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Olney: Players might need drastic steps to stir stagnant market

Under the terms of his new contract, Nelson Cruz probably will take a pay cut in 2020 if he has a productive 2019 season with the Twins. AP

This winter's free-agent market is moving into its annual holiday freeze, slowing already brutal conditions for a players' union still festering over the struggles for free agents last winter.

Consider what we've seen so far this offseason:

• The other day, Nelson Cruz -- who has at least 37 homers in each of the past five seasons -- signed a one-year deal with a club option with the Minnesota Twins, for $14.3 million. If the Twins exercise the option, which they would do only if Cruz has a productive 2019, Cruz would take a pay cut to $12 million.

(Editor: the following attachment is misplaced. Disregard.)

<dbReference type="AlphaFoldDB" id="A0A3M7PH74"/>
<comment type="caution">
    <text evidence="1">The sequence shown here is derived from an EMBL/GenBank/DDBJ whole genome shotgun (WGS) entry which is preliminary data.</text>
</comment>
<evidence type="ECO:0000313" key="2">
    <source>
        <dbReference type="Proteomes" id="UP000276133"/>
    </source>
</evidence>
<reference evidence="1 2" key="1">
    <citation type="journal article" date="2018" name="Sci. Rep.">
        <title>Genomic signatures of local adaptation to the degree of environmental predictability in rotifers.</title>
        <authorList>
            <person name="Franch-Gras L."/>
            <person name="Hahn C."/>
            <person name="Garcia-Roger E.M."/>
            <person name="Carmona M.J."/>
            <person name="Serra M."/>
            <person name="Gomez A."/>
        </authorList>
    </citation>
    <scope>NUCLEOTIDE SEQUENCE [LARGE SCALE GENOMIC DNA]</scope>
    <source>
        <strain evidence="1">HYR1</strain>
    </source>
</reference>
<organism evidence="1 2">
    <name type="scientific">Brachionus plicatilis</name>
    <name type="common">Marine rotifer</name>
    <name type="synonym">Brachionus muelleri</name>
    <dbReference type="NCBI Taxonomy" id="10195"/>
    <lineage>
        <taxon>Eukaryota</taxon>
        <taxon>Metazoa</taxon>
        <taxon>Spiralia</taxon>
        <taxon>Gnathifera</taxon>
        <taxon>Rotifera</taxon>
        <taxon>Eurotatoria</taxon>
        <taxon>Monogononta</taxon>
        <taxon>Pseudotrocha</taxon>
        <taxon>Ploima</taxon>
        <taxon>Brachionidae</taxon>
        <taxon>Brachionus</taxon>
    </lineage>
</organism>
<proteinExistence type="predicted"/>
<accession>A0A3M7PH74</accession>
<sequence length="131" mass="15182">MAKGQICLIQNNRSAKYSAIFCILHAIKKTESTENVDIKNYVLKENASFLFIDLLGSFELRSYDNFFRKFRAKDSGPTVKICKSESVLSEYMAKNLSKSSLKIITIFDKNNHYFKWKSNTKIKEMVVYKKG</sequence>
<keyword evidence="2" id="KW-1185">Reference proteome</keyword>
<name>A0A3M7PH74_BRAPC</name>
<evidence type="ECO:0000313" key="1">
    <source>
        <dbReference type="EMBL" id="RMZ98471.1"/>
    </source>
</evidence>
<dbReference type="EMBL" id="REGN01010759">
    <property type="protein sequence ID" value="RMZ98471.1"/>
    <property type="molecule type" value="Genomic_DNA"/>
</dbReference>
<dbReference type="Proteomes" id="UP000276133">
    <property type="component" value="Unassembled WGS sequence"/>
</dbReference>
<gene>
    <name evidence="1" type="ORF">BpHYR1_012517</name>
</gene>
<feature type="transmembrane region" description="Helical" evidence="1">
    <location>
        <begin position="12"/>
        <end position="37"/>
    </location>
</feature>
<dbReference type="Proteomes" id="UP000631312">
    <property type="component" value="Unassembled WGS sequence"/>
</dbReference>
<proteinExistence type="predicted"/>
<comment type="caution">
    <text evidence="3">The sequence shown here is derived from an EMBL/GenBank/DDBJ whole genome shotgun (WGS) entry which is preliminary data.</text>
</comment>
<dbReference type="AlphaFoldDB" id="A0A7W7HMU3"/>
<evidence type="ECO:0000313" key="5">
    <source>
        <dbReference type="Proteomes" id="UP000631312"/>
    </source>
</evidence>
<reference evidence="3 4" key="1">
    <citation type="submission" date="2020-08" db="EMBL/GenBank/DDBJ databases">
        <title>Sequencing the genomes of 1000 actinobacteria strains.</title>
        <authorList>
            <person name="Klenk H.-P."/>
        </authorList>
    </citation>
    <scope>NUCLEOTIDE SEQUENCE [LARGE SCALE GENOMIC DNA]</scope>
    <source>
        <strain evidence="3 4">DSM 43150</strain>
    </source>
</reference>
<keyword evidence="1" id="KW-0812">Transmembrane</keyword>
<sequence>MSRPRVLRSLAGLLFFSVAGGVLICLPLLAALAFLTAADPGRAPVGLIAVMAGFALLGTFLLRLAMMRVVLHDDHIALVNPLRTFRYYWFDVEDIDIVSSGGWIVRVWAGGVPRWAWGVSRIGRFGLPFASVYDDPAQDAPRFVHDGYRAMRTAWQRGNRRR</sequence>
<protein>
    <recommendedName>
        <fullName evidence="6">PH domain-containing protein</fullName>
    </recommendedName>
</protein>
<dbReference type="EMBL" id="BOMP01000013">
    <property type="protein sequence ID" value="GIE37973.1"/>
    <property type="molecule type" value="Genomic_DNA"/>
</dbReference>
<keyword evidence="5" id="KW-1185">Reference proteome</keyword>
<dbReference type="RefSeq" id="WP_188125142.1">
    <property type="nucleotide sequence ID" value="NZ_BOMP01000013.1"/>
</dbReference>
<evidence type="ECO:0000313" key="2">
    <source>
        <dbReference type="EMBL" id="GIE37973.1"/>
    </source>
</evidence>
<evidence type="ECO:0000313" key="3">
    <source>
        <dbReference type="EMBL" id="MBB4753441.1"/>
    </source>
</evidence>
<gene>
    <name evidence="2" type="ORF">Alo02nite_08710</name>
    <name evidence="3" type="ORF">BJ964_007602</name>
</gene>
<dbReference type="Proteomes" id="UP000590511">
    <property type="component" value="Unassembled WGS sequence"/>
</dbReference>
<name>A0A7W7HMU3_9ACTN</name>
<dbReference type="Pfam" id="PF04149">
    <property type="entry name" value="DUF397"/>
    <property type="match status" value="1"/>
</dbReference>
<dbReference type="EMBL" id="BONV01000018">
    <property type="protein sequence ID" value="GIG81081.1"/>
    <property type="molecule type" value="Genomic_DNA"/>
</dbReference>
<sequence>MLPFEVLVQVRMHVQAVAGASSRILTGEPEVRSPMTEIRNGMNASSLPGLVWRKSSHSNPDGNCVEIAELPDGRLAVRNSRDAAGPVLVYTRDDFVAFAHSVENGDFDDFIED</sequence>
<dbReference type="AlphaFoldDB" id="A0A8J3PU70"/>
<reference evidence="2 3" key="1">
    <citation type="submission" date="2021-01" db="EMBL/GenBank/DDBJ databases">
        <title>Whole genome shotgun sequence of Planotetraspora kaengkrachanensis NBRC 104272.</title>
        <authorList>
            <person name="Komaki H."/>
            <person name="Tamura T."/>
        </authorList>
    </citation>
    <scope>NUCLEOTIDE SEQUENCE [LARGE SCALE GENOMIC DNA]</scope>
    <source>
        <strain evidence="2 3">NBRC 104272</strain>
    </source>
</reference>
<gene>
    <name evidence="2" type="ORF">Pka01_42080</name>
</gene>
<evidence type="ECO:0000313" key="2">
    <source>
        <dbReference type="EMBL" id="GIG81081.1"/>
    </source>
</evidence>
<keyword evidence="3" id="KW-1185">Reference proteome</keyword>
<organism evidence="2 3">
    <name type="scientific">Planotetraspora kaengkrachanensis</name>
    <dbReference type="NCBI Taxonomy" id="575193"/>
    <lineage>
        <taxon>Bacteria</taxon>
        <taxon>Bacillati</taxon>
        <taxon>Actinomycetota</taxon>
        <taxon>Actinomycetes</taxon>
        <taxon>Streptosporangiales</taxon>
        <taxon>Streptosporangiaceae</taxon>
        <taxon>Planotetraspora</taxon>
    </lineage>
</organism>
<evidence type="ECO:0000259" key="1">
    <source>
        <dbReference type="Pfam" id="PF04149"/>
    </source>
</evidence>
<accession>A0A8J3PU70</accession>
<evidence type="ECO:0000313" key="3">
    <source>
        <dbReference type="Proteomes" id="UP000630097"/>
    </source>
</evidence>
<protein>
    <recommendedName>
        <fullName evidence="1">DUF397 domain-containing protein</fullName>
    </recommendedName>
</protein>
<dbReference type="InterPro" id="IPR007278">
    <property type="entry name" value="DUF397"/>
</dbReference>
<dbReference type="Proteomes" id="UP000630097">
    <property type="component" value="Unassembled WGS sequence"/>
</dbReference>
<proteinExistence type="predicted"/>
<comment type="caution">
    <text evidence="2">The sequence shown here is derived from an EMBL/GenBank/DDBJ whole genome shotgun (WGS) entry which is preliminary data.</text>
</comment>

• Only six players have signed deals of more than two years fully guaranteed.

• No player older than 32 has signed a deal of more than two years fully guaranteed.

• There are about 200 unsigned free agents, and privately, player agents continue to forecast worsening conditions in the years ahead, because the vast majority of those in the open market will take one-year agreements to go back to work in spring training -- and then go back into free agency next winter and join the ever-growing number of players looking for work every offseason.

Amid heightened union concern about the developing financial conditions for the players, veteran agent Jeff Berry -- who represents Buster Posey, among many others -- wrote a memo this past summer filled with ideas for change. ESPN obtained a copy of the memo from a third party, and Berry confirmed its authenticity.